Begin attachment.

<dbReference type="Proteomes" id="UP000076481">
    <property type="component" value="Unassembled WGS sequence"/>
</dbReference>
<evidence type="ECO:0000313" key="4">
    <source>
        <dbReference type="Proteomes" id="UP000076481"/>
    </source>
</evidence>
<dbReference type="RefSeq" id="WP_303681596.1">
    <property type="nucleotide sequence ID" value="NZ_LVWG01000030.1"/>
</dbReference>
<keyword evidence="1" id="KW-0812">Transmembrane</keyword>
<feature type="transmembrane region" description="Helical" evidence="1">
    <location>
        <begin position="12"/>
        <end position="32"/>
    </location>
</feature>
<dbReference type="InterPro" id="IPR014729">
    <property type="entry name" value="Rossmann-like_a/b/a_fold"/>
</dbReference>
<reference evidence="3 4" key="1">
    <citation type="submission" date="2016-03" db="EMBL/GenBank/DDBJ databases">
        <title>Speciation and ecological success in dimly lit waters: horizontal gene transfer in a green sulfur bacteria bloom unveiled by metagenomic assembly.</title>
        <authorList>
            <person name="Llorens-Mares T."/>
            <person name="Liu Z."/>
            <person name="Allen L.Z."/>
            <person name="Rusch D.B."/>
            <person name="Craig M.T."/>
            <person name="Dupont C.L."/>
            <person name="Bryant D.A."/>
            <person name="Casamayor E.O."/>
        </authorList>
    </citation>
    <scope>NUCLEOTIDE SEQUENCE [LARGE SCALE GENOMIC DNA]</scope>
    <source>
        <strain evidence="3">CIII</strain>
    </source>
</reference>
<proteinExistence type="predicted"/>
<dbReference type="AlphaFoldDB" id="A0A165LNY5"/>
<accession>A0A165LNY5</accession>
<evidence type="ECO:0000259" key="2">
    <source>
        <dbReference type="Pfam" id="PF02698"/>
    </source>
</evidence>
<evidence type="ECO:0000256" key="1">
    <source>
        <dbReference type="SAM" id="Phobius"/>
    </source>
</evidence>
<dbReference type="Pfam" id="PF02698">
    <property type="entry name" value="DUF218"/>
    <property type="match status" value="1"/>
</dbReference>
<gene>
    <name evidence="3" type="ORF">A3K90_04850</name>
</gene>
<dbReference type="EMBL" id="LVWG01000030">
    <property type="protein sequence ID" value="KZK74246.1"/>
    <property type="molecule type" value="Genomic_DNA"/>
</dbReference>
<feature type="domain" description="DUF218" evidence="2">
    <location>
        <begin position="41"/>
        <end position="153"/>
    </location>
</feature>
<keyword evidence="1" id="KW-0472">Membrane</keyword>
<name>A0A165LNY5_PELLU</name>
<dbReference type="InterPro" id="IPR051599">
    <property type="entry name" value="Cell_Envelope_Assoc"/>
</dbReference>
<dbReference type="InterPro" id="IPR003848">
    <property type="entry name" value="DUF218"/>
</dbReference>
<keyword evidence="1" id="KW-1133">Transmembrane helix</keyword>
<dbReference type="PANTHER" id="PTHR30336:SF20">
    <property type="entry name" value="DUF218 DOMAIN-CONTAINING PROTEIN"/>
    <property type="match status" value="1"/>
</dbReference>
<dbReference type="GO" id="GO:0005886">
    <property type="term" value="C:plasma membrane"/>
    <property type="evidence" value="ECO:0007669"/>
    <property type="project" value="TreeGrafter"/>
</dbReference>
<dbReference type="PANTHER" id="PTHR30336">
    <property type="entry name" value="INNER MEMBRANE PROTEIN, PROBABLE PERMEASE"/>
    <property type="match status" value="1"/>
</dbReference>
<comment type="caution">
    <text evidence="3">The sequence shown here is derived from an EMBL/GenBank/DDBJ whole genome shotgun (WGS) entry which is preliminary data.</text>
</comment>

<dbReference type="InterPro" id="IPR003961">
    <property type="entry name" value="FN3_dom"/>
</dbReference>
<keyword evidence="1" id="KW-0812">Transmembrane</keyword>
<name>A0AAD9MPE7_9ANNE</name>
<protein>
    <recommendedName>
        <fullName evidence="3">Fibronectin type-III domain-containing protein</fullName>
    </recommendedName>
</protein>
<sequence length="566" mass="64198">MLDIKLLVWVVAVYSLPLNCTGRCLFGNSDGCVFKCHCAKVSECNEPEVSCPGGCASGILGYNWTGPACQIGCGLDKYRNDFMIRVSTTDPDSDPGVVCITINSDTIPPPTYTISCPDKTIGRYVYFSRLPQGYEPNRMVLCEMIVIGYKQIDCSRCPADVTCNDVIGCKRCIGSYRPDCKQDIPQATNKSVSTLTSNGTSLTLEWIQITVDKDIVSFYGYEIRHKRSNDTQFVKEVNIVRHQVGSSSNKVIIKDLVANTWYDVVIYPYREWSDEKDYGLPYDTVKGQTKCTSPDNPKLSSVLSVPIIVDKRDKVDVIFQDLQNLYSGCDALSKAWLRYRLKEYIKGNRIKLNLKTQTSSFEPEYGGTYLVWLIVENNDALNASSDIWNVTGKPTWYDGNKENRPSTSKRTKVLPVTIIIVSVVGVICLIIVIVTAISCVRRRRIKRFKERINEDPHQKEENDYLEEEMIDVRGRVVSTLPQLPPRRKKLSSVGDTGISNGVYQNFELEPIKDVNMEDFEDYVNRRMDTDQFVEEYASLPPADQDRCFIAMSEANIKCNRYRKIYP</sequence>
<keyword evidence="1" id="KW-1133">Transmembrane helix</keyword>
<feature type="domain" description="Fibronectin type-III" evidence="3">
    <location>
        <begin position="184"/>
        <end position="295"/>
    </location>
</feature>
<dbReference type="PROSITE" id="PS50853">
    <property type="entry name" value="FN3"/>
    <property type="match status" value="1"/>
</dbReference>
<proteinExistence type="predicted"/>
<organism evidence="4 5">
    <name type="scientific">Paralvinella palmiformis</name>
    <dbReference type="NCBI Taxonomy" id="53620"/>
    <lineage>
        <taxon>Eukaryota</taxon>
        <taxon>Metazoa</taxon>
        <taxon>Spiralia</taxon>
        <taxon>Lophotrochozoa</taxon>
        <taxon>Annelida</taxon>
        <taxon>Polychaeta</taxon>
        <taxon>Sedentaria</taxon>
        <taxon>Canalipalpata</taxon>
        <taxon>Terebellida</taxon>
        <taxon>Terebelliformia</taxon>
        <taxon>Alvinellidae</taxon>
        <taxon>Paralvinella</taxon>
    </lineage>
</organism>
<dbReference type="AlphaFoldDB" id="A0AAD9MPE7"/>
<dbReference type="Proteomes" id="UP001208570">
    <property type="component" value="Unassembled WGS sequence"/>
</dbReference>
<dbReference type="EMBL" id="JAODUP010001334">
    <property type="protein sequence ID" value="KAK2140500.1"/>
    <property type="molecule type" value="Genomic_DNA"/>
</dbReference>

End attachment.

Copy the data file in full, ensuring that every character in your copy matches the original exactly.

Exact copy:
<dbReference type="Proteomes" id="UP000076481">
    <property type="component" value="Unassembled WGS sequence"/>
</dbReference>
<evidence type="ECO:0000313" key="4">
    <source>
        <dbReference type="Proteomes" id="UP000076481"/>
    </source>
</evidence>
<dbReference type="RefSeq" id="WP_303681596.1">
    <property type="nucleotide sequence ID" value="NZ_LVWG01000030.1"/>
</dbReference>
<keyword evidence="1" id="KW-0812">Transmembrane</keyword>
<feature type="transmembrane region" description="Helical" evidence="1">
    <location>
        <begin position="12"/>
        <end position="32"/>
    </location>
</feature>
<dbReference type="InterPro" id="IPR014729">
    <property type="entry name" value="Rossmann-like_a/b/a_fold"/>
</dbReference>
<reference evidence="3 4" key="1">
    <citation type="submission" date="2016-03" db="EMBL/GenBank/DDBJ databases">
        <title>Speciation and ecological success in dimly lit waters: horizontal gene transfer in a green sulfur bacteria bloom unveiled by metagenomic assembly.</title>
        <authorList>
            <person name="Llorens-Mares T."/>
            <person name="Liu Z."/>
            <person name="Allen L.Z."/>
            <person name="Rusch D.B."/>
            <person name="Craig M.T."/>
            <person name="Dupont C.L."/>
            <person name="Bryant D.A."/>
            <person name="Casamayor E.O."/>
        </authorList>
    </citation>
    <scope>NUCLEOTIDE SEQUENCE [LARGE SCALE GENOMIC DNA]</scope>
    <source>
        <strain evidence="3">CIII</strain>
    </source>
</reference>
<proteinExistence type="predicted"/>
<dbReference type="AlphaFoldDB" id="A0A165LNY5"/>
<accession>A0A165LNY5</accession>
<evidence type="ECO:0000259" key="2">
    <source>
        <dbReference type="Pfam" id="PF02698"/>
    </source>
</evidence>
<evidence type="ECO:0000256" key="1">
    <source>
        <dbReference type="SAM" id="Phobius"/>
    </source>
</evidence>
<dbReference type="Pfam" id="PF02698">
    <property type="entry name" value="DUF218"/>
    <property type="match status" value="1"/>
</dbReference>
<gene>
    <name evidence="3" type="ORF">A3K90_04850</name>
</gene>
<dbReference type="EMBL" id="LVWG01000030">
    <property type="protein sequence ID" value="KZK74246.1"/>
    <property type="molecule type" value="Genomic_DNA"/>
</dbReference>
<feature type="domain" description="DUF218" evidence="2">
    <location>
        <begin position="41"/>
        <end position="153"/>
    </location>
</feature>
<keyword evidence="1" id="KW-0472">Membrane</keyword>
<name>A0A165LNY5_PELLU</name>
<dbReference type="InterPro" id="IPR051599">
    <property type="entry name" value="Cell_Envelope_Assoc"/>
</dbReference>
<dbReference type="InterPro" id="IPR003848">
    <property type="entry name" value="DUF218"/>
</dbReference>
<keyword evidence="1" id="KW-1133">Transmembrane helix</keyword>
<dbReference type="PANTHER" id="PTHR30336:SF20">
    <property type="entry name" value="DUF218 DOMAIN-CONTAINING PROTEIN"/>
    <property type="match status" value="1"/>
</dbReference>
<dbReference type="GO" id="GO:0005886">
    <property type="term" value="C:plasma membrane"/>
    <property type="evidence" value="ECO:0007669"/>
    <property type="project" value="TreeGrafter"/>
</dbReference>
<dbReference type="PANTHER" id="PTHR30336">
    <property type="entry name" value="INNER MEMBRANE PROTEIN, PROBABLE PERMEASE"/>
    <property type="match status" value="1"/>
</dbReference>
<comment type="caution">
    <text evidence="3">The sequence shown here is derived from an EMBL/GenBank/DDBJ whole genome shotgun (WGS) entry which is preliminary data.</text>
</comment>

<dbReference type="InterPro" id="IPR003961">
    <property type="entry name" value="FN3_dom"/>
</dbReference>
<keyword evidence="1" id="KW-0812">Transmembrane</keyword>
<name>A0AAD9MPE7_9ANNE</name>
<protein>
    <recommendedName>
        <fullName evidence="3">Fibronectin type-III domain-containing protein</fullName>
    </recommendedName>
</protein>
<sequence length="566" mass="64198">MLDIKLLVWVVAVYSLPLNCTGRCLFGNSDGCVFKCHCAKVSECNEPEVSCPGGCASGILGYNWTGPACQIGCGLDKYRNDFMIRVSTTDPDSDPGVVCITINSDTIPPPTYTISCPDKTIGRYVYFSRLPQGYEPNRMVLCEMIVIGYKQIDCSRCPADVTCNDVIGCKRCIGSYRPDCKQDIPQATNKSVSTLTSNGTSLTLEWIQITVDKDIVSFYGYEIRHKRSNDTQFVKEVNIVRHQVGSSSNKVIIKDLVANTWYDVVIYPYREWSDEKDYGLPYDTVKGQTKCTSPDNPKLSSVLSVPIIVDKRDKVDVIFQDLQNLYSGCDALSKAWLRYRLKEYIKGNRIKLNLKTQTSSFEPEYGGTYLVWLIVENNDALNASSDIWNVTGKPTWYDGNKENRPSTSKRTKVLPVTIIIVSVVGVICLIIVIVTAISCVRRRRIKRFKERINEDPHQKEENDYLEEEMIDVRGRVVSTLPQLPPRRKKLSSVGDTGISNGVYQNFELEPIKDVNMEDFEDYVNRRMDTDQFVEEYASLPPADQDRCFIAMSEANIKCNRYRKIYP</sequence>
<keyword evidence="1" id="KW-1133">Transmembrane helix</keyword>
<feature type="domain" description="Fibronectin type-III" evidence="3">
    <location>
        <begin position="184"/>
        <end position="295"/>
    </location>
</feature>
<dbReference type="PROSITE" id="PS50853">
    <property type="entry name" value="FN3"/>
    <property type="match status" value="1"/>
</dbReference>
<proteinExistence type="predicted"/>
<organism evidence="4 5">
    <name type="scientific">Paralvinella palmiformis</name>
    <dbReference type="NCBI Taxonomy" id="53620"/>
    <lineage>
        <taxon>Eukaryota</taxon>
        <taxon>Metazoa</taxon>
        <taxon>Spiralia</taxon>
        <taxon>Lophotrochozoa</taxon>
        <taxon>Annelida</taxon>
        <taxon>Polychaeta</taxon>
        <taxon>Sedentaria</taxon>
        <taxon>Canalipalpata</taxon>
        <taxon>Terebellida</taxon>
        <taxon>Terebelliformia</taxon>
        <taxon>Alvinellidae</taxon>
        <taxon>Paralvinella</taxon>
    </lineage>
</organism>
<dbReference type="AlphaFoldDB" id="A0AAD9MPE7"/>
<dbReference type="Proteomes" id="UP001208570">
    <property type="component" value="Unassembled WGS sequence"/>
</dbReference>
<dbReference type="EMBL" id="JAODUP010001334">
    <property type="protein sequence ID" value="KAK2140500.1"/>
    <property type="molecule type" value="Genomic_DNA"/>
</dbReference>